Panel: Addiction is a disease and heroin, opioid abuse signs are common
It can seem as innocuous as a plastic capsule, or a teen texting a friend about "Molly."
Signs of heroin and opioid abuse can be everywhere; a clear pill capsule can be emptied to transport heroin and other drugs, and "Molly" isn't a love interest -- it's slang for a supposedly pure form of MDMA or Ecstasy.
That fentanyl you've heard about? That lethal, synthetic drug is being added to heroin to get users even higher.
"Fentanyl is in almost every bag of heroin that's on the streets right now," said Kane County Sheriff's Sgt. Aaron Feiza, who also serves on the county's Heroin Task Force. "Fentanyl is taking over and you have no idea the scope or dangers of it."
Feiza was one of several speakers Tuesday at a "Heroin Highway" presentation by the Kane County sheriff's office and other agencies at the Gail Borden Public Library in Elgin.
Sheriff Don Kramer said his office is adopting a three-prong approach to fighting heroin and opioid use: education/prevention, treatment and enforcement.
Kramer said authorities can't just arrest their way out of the problem, but are working with the federal Drug Enforcement Agency to bust larger dealers and track the drugs to the source. Kramer said addicts need access to treatment, which is dealing with one's problems and working on self-esteem in addition to getting off drugs.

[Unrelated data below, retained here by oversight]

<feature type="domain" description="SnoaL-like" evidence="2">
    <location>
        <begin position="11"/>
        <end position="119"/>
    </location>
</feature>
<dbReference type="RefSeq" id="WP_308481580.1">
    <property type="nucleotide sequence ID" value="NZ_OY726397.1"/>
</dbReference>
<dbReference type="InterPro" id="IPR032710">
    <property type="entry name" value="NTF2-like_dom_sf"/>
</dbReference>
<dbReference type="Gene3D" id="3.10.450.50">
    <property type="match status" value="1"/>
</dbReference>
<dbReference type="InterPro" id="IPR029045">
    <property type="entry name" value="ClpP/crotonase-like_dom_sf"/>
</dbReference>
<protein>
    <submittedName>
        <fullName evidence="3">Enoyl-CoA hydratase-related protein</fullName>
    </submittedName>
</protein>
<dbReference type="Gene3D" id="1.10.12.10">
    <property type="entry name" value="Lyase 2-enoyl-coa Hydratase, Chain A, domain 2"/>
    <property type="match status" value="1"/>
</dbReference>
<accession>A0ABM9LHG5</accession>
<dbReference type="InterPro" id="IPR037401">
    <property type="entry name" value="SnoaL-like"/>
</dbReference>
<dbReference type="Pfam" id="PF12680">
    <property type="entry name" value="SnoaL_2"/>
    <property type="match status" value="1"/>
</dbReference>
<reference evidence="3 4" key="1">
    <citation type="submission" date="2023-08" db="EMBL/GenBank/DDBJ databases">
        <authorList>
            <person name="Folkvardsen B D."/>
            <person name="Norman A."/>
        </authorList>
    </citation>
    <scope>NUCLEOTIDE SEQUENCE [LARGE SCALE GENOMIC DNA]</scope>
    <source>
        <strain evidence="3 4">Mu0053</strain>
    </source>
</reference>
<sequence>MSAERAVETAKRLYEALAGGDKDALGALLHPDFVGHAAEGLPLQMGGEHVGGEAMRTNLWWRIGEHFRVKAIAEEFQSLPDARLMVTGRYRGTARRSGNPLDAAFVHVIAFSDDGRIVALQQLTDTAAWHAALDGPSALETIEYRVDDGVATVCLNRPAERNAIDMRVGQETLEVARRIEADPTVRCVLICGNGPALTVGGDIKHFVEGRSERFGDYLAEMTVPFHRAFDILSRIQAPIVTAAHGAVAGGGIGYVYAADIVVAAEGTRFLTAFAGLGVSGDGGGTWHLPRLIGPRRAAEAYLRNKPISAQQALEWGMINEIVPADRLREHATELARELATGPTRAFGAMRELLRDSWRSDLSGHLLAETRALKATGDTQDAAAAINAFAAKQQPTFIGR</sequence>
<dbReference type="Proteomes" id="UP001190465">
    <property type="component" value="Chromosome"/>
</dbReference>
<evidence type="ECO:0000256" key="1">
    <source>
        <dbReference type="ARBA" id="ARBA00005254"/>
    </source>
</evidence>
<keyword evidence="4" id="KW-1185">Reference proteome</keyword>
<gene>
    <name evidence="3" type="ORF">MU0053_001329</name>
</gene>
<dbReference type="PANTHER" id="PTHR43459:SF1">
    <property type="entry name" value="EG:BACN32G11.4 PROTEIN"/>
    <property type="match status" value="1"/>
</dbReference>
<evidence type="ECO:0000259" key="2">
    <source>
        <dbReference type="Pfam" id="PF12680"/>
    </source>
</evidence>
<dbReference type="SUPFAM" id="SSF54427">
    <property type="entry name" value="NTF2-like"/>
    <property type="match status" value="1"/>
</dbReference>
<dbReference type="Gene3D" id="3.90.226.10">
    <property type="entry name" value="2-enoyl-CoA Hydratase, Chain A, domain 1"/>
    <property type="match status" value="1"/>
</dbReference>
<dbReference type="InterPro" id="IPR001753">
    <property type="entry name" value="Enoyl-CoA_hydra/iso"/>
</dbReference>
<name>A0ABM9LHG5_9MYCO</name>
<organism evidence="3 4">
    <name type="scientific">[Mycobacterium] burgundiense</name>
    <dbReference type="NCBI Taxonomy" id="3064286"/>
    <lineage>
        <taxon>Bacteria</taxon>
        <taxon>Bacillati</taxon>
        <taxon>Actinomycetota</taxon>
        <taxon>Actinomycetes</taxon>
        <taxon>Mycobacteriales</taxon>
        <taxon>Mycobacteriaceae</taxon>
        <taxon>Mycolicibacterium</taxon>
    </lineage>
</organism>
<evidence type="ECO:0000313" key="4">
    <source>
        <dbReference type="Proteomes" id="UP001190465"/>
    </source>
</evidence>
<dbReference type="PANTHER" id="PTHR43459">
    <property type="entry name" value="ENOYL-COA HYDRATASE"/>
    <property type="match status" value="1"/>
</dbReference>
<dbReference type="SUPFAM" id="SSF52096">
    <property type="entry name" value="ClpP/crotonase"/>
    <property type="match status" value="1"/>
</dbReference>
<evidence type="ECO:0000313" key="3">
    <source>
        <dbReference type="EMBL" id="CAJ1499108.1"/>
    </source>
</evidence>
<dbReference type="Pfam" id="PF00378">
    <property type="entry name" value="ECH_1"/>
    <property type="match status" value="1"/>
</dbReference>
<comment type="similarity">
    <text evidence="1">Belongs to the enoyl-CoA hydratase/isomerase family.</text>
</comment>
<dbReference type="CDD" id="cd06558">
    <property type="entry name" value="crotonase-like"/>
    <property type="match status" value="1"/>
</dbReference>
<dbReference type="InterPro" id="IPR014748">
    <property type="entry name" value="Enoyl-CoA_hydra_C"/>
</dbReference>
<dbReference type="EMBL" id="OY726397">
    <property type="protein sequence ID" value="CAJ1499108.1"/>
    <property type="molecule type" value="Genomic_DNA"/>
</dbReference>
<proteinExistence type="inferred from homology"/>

Deaths from heroin and opioid use in the county are on pace in 2018 to be more than double that of two years ago and more than three times the 21 deaths in 2015.
In 2016, heroin/opioid deaths were 32 and jumped to 67 in 2017, which Coroner Rob Russell said is more than yearly traffic crash deaths in Kane. There have been 46 heroin/opioid deaths this year -- on pace for 72 -- according to the coroner's office.
Stephen Holtsford, an emergency room doctor at Delnor Hospital in Geneva who also works at Lighthouse Recovery, a treatment center in St. Charles, said one step is to fight the societal stigma.
"It's a disease, not a moral failure," Holtsford said, noting genetics, a person's upbringing, as well as surrounding neighborhood are factors in addiction.
"The opioid epidemic is a symptom of a society that needs work," he added, stressing increased economic and educational opportunities also are key to fighting the demand for the escape of drugs.
Elgin Police Detective Anthony Rigano said a critical time to help addicts is when they are released from prison or rehab. Those are the two most dangerous times for fatal overdoses, he said, urging people to call 911.
Minutes can make all the difference. More Naloxone, or Narcan, an anti-overdose drug, is needed to revive a patient because the heroin is stronger, too, authorities said.
Rigano said authorities will make arrests when needed but want to help people get access to treatment. Elgin police have an initiative, "We Can Help," which can fast-track addicts willing to seek treatment into a facility within 12 to 24 hours instead of the weeks it could take some people under traditional insurance.
"The police aren't going to solve the problem alone," Rigano said. "It's like an onion. There's so many layers to it. The police are just one layer."